Inclusion nudges: connect, support and reach out
Our theme for National Inclusion Week 2020 is Each One Reach One. It is about bringing people and organisations together to connect and inspire each other to make inclusion an everyday reality.
Lasting change comes from big shifts – such as the impact of coronavirus and the reinvigoration of the Black Lives Matter movement – followed by steady, incremental steps to root the change into the everyday.
One of the reasons why it is so hard to build new habits and to change our behaviours is because our brain wants to follow the path of least resistance. Your body is always trying to maintain homeostasis – essentially equilibrium – and stick to what’s usual for you. It takes effort to build new neural pathways and your brain would much rather stick to the well-worn paths you’ve already established.
To build new habits and behaviours we need to take regular small steps, over and over, until the neural pathway is more well-trodden and what was a ‘new habit’ becomes our day-to-day. It’s the same for inspiring inclusion in others: the ‘big bang’ events are just the start, we need to follow it up with regular accountable action, together.
One of the ways we can shift people’s perspective to start them on their inclusion journey is to use ‘inclusion nudges’. We can nudge people into change in various ways, by engaging with their emotions, making the change as simple as possible, and challenging their perception by reframing. Ultimately what we want to do is connect with them, inspire them to have that moment of insight, and join them on their inclusion journey to learn and grow together.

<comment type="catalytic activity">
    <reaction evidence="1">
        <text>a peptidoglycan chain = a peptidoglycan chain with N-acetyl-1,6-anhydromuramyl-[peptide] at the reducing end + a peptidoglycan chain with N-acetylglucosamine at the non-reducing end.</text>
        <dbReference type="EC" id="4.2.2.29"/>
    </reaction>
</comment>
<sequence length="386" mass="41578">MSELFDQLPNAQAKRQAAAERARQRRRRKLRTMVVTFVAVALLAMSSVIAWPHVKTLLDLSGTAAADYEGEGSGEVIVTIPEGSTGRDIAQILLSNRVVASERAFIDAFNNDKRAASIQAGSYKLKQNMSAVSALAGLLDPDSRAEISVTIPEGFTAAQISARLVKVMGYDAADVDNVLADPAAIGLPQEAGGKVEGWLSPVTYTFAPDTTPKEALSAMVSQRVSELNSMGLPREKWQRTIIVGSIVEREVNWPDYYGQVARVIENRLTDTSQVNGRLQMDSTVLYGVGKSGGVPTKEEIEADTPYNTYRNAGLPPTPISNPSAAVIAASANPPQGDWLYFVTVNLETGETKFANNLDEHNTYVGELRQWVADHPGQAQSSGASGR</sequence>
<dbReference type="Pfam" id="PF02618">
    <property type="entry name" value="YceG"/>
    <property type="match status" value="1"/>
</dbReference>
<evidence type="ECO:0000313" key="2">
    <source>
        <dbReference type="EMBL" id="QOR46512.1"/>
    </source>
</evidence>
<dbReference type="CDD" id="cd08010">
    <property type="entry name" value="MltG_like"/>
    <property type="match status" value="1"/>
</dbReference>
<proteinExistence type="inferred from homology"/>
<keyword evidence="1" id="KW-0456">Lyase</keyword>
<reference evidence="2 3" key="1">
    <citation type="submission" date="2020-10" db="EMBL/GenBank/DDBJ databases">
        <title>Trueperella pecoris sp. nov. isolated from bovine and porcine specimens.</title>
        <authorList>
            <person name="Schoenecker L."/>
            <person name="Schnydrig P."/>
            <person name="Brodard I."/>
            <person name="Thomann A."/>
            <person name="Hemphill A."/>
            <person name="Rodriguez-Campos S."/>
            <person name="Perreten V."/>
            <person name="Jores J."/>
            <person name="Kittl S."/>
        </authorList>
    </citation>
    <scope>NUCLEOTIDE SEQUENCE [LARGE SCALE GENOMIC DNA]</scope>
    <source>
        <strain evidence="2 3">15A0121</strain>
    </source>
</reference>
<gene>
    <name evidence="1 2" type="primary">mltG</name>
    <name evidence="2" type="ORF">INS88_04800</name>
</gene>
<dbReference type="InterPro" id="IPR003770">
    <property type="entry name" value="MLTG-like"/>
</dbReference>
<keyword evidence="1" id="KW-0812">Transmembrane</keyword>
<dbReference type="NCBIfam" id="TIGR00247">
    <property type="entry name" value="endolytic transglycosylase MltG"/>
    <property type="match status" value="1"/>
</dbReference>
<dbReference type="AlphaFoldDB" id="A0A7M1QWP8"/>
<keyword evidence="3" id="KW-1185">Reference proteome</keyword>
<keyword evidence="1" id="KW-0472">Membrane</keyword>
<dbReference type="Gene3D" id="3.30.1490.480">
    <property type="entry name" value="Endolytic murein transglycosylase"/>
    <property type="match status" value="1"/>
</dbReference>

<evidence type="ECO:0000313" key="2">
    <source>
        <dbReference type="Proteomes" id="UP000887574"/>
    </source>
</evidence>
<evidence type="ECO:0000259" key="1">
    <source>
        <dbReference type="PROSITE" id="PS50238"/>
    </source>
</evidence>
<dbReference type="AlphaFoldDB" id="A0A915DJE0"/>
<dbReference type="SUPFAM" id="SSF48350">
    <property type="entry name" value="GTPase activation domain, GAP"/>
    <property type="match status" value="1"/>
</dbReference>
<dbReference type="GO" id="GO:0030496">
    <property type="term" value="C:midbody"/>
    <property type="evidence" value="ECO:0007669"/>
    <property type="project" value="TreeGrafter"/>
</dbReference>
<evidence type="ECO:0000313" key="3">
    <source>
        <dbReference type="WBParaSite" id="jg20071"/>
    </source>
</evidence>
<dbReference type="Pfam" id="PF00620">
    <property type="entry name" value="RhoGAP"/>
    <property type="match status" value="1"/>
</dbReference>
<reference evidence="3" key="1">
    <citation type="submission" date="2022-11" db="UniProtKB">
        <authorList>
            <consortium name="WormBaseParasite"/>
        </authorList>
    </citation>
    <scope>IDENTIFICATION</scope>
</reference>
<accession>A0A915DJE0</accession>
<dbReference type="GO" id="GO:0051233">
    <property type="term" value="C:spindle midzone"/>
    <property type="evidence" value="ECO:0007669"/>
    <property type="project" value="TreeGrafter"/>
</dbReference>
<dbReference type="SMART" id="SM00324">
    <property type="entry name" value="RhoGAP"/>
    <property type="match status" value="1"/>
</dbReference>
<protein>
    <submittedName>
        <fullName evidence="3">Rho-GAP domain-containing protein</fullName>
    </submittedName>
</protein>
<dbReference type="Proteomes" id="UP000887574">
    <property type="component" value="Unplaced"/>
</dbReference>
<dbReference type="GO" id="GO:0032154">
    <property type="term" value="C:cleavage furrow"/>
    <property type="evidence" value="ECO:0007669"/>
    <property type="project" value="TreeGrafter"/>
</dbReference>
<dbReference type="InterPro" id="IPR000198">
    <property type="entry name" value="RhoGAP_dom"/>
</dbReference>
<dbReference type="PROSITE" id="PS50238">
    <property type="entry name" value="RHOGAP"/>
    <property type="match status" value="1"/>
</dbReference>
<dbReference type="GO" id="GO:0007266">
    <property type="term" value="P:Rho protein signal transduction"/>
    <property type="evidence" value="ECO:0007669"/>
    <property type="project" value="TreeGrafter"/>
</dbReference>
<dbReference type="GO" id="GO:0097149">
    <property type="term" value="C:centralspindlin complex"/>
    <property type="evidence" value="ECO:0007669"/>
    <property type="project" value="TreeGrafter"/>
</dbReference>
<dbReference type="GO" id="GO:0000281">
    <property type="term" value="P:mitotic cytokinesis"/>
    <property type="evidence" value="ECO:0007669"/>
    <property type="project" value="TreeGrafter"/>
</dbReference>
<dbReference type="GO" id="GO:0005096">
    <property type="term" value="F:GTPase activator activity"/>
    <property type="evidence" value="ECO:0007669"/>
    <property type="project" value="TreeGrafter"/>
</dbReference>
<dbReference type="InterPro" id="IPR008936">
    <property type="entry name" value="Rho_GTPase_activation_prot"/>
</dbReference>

When I think about my own work in unpicking what I’ve absorbed from the racist, sexist, LGBTphobic, ableist, classist society we live in, increasingly I realise that real change will come from connecting with other people, not persecuting them for using the wrong word or parroting a stereotype.
My role is to connect with others, meet them where they are and try and move them forward. There will always be a minority who will never change their minds, but I believe the majority of people are somewhere on that inclusion journey and we all have an opportunity to move them forwards on that path.
Who are you going to reach out to in National Inclusion Week? Who are the more ‘unusual suspects’ when it comes to inclusion? How might you connect with them and start them on their inclusion journey?